Not the pinball game that will blow you away—just "the pinball." That's some industry shorthand I'd never heard before.
I came across this advertisement recently while writing about Wesley Snipes's legal troubles and career (and southern fast-food chains) over at Popdose.com. I didn't grow up playing a lot of pinball—early-'80s video games like Pac-Man and Frogger and the Atari home versions of those games were what excited me, so I would've figured that pinball games had peaked in popularity by the end of the '70s. Not so, according to a 2005 article in the Chicago Reader that focused on Chicago pinball manufacturers Stern Pinball and Williams Electronics, the manufacturer of the Demolition Man pinball ... game:
Sales of pinball machines peaked around 1992, when more than 100,000 were manufactured; among them was Bally's Addams Family game, the best-selling machine ever. But consumers were shifting to home video and computer games, and mall arcades were closing. One after another the remaining manufacturers folded. By 1996 only Williams Electronics—which had absorbed Bally and another legendary company, Midway—and Data East were left.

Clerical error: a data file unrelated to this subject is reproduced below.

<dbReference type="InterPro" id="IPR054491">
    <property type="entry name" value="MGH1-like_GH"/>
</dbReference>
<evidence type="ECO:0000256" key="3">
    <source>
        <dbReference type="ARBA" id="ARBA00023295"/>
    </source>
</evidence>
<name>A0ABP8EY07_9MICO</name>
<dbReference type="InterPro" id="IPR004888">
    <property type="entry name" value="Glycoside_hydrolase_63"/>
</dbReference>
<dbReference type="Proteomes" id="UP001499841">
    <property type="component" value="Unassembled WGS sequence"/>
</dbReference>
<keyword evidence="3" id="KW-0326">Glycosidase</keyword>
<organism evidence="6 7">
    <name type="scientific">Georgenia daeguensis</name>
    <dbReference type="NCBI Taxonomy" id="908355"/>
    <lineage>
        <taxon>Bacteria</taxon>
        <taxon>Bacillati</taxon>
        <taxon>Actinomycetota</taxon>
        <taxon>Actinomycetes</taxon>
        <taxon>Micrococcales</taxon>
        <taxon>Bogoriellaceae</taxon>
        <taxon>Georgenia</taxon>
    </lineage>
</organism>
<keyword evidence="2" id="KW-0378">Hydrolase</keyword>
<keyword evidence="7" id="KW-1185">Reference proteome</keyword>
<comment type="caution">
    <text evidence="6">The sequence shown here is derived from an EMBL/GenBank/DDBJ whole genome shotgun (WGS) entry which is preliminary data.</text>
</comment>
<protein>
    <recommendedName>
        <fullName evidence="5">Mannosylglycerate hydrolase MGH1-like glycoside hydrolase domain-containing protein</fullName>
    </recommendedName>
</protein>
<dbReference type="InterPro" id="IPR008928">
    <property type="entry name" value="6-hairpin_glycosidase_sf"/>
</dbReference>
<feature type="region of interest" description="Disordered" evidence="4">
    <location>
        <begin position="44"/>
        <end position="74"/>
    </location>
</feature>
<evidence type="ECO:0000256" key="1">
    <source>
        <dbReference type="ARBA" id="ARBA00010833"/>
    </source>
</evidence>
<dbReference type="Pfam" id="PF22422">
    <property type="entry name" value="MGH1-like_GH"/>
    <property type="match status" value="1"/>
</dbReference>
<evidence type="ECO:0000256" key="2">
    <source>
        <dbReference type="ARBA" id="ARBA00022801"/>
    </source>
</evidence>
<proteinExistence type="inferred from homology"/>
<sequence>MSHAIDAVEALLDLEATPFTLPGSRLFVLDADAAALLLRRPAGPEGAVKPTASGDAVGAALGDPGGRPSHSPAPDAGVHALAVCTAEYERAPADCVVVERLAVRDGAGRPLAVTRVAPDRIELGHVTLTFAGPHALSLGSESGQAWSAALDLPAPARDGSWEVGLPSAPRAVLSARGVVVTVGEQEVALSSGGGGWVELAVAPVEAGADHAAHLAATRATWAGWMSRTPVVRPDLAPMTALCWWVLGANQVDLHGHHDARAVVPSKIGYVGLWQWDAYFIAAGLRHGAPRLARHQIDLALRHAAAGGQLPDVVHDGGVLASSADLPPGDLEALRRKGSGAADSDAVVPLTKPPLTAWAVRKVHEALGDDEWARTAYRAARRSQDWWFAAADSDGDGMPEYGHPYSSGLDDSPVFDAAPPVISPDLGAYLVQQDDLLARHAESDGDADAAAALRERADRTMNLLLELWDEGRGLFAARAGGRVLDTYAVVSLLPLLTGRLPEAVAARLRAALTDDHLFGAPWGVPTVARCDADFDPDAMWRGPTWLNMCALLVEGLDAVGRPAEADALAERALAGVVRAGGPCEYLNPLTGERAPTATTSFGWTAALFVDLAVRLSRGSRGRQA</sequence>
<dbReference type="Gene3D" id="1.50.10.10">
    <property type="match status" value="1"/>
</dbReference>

In 1999 Stern bought Data East's pinball division and renamed it Stern Pinball. A few months later Williams Electronics unveiled a new game that melded video games and traditional pinball, projecting video images onto the playing field. The company marketed it as the "future of pinball." But the machines were expensive to produce, and it was soon clear that a hybrid wasn't going to save pinball. Williams built only two games—Attack From Mars and Star Wars: Episode I—and that fall it decided to get out of pinball and focus on more lucrative slot machines. "I am the last man standing," says Stern.